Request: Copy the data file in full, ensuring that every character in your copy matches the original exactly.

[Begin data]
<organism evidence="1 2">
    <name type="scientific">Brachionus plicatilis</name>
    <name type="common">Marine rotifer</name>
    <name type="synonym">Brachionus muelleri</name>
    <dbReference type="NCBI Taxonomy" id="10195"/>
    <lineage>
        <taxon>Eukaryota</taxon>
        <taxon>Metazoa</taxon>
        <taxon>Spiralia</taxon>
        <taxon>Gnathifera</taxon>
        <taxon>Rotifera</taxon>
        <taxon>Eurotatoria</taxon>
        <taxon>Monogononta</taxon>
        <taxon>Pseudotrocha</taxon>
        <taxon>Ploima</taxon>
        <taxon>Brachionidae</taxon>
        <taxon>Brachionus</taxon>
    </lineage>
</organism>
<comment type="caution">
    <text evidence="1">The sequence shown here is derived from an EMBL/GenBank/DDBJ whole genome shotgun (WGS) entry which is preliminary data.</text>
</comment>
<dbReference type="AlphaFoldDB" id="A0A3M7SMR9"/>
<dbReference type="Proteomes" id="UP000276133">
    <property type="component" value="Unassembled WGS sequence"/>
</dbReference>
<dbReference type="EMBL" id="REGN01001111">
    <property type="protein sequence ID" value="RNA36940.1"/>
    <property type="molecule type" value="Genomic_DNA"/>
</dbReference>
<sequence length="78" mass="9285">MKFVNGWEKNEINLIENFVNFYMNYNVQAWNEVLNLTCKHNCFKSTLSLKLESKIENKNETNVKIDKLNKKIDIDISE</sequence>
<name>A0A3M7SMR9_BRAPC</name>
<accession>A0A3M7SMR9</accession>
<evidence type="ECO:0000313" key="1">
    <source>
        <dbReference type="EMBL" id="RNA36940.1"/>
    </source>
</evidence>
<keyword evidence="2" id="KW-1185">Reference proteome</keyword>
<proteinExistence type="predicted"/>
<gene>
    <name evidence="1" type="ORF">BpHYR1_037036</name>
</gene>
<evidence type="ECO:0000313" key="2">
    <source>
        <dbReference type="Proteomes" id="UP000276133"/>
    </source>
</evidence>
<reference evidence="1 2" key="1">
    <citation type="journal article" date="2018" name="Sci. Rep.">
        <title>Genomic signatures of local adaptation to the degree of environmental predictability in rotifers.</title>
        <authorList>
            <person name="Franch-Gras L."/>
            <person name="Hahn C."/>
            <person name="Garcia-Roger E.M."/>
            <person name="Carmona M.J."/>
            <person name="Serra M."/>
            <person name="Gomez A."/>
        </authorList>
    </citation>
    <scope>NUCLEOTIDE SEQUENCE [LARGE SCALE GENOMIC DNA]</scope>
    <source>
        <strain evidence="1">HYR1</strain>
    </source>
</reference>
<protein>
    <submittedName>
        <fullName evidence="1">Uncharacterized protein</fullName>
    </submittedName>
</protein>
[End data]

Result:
<organism evidence="1 2">
    <name type="scientific">Brachionus plicatilis</name>
    <name type="common">Marine rotifer</name>
    <name type="synonym">Brachionus muelleri</name>
    <dbReference type="NCBI Taxonomy" id="10195"/>
    <lineage>
        <taxon>Eukaryota</taxon>
        <taxon>Metazoa</taxon>
        <taxon>Spiralia</taxon>
        <taxon>Gnathifera</taxon>
        <taxon>Rotifera</taxon>
        <taxon>Eurotatoria</taxon>
        <taxon>Monogononta</taxon>
        <taxon>Pseudotrocha</taxon>
        <taxon>Ploima</taxon>
        <taxon>Brachionidae</taxon>
        <taxon>Brachionus</taxon>
    </lineage>
</organism>
<comment type="caution">
    <text evidence="1">The sequence shown here is derived from an EMBL/GenBank/DDBJ whole genome shotgun (WGS) entry which is preliminary data.</text>
</comment>
<dbReference type="AlphaFoldDB" id="A0A3M7SMR9"/>
<dbReference type="Proteomes" id="UP000276133">
    <property type="component" value="Unassembled WGS sequence"/>
</dbReference>
<dbReference type="EMBL" id="REGN01001111">
    <property type="protein sequence ID" value="RNA36940.1"/>
    <property type="molecule type" value="Genomic_DNA"/>
</dbReference>
<sequence length="78" mass="9285">MKFVNGWEKNEINLIENFVNFYMNYNVQAWNEVLNLTCKHNCFKSTLSLKLESKIENKNETNVKIDKLNKKIDIDISE</sequence>
<name>A0A3M7SMR9_BRAPC</name>
<accession>A0A3M7SMR9</accession>
<evidence type="ECO:0000313" key="1">
    <source>
        <dbReference type="EMBL" id="RNA36940.1"/>
    </source>
</evidence>
<keyword evidence="2" id="KW-1185">Reference proteome</keyword>
<proteinExistence type="predicted"/>
<gene>
    <name evidence="1" type="ORF">BpHYR1_037036</name>
</gene>
<evidence type="ECO:0000313" key="2">
    <source>
        <dbReference type="Proteomes" id="UP000276133"/>
    </source>
</evidence>
<reference evidence="1 2" key="1">
    <citation type="journal article" date="2018" name="Sci. Rep.">
        <title>Genomic signatures of local adaptation to the degree of environmental predictability in rotifers.</title>
        <authorList>
            <person name="Franch-Gras L."/>
            <person name="Hahn C."/>
            <person name="Garcia-Roger E.M."/>
            <person name="Carmona M.J."/>
            <person name="Serra M."/>
            <person name="Gomez A."/>
        </authorList>
    </citation>
    <scope>NUCLEOTIDE SEQUENCE [LARGE SCALE GENOMIC DNA]</scope>
    <source>
        <strain evidence="1">HYR1</strain>
    </source>
</reference>
<protein>
    <submittedName>
        <fullName evidence="1">Uncharacterized protein</fullName>
    </submittedName>
</protein>